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Overactivity in chronic pain: Is it a valid construct?
journal contributionposted on 13.08.2018, 00:00 by NE Andrews, J Strong, Pamela Meredith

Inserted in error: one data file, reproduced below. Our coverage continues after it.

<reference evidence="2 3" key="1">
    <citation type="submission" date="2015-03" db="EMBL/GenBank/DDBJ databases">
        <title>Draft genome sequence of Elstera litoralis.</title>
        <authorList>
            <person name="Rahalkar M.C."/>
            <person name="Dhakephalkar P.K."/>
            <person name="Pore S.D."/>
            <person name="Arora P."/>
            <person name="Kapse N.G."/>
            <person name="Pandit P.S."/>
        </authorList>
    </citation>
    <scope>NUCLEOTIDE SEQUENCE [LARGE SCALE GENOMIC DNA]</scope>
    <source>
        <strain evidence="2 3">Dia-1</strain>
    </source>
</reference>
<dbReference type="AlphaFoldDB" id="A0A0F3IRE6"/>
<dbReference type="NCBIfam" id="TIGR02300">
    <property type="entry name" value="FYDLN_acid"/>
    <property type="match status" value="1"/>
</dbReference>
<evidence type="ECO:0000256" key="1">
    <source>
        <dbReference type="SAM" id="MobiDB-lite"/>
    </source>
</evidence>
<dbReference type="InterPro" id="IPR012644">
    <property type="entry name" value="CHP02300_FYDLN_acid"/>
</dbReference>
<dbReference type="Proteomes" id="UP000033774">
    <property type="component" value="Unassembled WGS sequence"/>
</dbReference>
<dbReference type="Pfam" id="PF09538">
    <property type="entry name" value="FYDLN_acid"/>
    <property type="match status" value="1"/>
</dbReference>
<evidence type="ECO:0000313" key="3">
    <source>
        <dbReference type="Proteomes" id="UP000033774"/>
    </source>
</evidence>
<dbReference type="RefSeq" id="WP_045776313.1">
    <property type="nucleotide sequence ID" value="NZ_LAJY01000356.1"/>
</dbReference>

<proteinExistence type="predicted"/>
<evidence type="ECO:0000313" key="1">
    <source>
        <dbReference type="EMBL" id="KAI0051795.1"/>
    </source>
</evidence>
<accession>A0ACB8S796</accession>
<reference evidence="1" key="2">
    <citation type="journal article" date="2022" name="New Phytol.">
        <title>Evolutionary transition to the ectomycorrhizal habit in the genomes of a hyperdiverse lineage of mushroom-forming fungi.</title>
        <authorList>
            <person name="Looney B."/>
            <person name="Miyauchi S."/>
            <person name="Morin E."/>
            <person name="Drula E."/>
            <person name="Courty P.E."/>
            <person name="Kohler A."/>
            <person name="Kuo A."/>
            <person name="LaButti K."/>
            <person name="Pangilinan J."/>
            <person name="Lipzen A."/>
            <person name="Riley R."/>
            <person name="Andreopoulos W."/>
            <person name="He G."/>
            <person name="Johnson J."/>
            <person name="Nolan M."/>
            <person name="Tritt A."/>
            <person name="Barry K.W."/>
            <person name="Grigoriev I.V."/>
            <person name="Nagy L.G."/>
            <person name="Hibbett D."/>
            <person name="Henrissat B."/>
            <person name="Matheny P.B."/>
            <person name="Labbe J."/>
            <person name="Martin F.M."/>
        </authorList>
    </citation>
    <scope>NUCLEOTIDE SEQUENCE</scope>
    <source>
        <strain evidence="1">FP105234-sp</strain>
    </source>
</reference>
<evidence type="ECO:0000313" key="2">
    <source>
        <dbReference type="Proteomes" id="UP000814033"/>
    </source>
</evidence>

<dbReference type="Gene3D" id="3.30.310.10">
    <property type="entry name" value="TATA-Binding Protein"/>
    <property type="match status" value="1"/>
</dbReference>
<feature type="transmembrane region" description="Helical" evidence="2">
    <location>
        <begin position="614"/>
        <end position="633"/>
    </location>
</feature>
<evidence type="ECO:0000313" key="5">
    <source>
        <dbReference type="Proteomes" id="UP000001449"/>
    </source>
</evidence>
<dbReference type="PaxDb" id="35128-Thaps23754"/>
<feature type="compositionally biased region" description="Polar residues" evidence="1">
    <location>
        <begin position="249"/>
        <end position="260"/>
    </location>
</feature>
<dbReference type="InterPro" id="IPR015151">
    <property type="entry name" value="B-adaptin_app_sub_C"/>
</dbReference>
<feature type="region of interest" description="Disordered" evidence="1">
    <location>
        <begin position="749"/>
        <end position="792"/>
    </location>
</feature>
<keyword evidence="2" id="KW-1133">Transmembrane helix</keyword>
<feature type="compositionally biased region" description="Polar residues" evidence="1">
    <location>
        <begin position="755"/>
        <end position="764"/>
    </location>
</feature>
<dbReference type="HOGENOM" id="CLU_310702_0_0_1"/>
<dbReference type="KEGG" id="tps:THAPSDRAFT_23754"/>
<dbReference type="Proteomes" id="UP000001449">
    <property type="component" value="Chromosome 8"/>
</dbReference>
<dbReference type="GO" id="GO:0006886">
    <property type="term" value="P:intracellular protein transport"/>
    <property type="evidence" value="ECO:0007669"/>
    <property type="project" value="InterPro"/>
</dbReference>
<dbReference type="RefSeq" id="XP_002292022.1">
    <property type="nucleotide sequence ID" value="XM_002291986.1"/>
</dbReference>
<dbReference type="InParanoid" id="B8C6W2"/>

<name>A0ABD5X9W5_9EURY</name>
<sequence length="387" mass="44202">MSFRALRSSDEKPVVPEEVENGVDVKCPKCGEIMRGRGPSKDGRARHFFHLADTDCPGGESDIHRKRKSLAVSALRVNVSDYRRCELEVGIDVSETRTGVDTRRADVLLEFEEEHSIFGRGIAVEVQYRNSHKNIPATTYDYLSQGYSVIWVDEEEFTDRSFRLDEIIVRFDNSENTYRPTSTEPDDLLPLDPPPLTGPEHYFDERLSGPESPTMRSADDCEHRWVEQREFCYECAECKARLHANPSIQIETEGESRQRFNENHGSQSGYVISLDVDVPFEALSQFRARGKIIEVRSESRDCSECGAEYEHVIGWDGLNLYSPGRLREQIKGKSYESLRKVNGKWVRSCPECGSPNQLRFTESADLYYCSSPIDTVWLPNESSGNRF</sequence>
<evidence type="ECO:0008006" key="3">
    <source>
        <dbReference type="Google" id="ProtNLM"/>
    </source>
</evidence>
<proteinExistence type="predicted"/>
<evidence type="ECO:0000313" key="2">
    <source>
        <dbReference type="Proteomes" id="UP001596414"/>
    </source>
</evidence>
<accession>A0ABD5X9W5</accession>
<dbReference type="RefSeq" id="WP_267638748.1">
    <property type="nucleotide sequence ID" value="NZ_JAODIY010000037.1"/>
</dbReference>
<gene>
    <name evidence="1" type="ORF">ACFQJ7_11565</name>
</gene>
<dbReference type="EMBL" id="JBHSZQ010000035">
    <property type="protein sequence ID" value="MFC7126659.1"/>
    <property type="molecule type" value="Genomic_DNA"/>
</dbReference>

Overactivity is a frequently used term in chronic pain literature. It refers to the phenomenon whereby individuals engage in activity in a way that significantly exacerbates pain, resulting in periods of incapacity. Overactivity, as a construct, has been derived solely from patients' self-reports, raising concerns about the legitimacy of the construct. Self-reported overactivity reflects an individual's "belief," collected retrospectively, that their earlier activity levels have resulted in increased levels of pain. This may be different to an individual actually engaging in activity in a way that significantly exacerbates pain. In this study, a 5-day observational study design was used to investigate the validity of overactivity as a construct by examining the relationship between a self-report measure of overactivity, patterns of pain, and objectively measured physical activity over time. A sample of 68 adults with chronic pain completed a questionnaire investigating self-reported habitual engagement in overactivity and activity avoidance behaviour, before commencing 5 days of data collection. Over the 5-day period, participants wore an activity monitor and recorded their pain intensity 6 times a day using a handheld computer. Associations were found between (1) high levels of pain and both high overactivity and high avoidance, (2) high levels of overactivity and more variation in pain and objective activity across days, and (3) high levels of overactivity and the reoccurrence of prolonged activity engagement followed by significant pain increases observed in data sets. These results offer some preliminary support for the validity of overactivity as a legitimate construct in chronic pain. © 2015 International Association for the Study of Pain.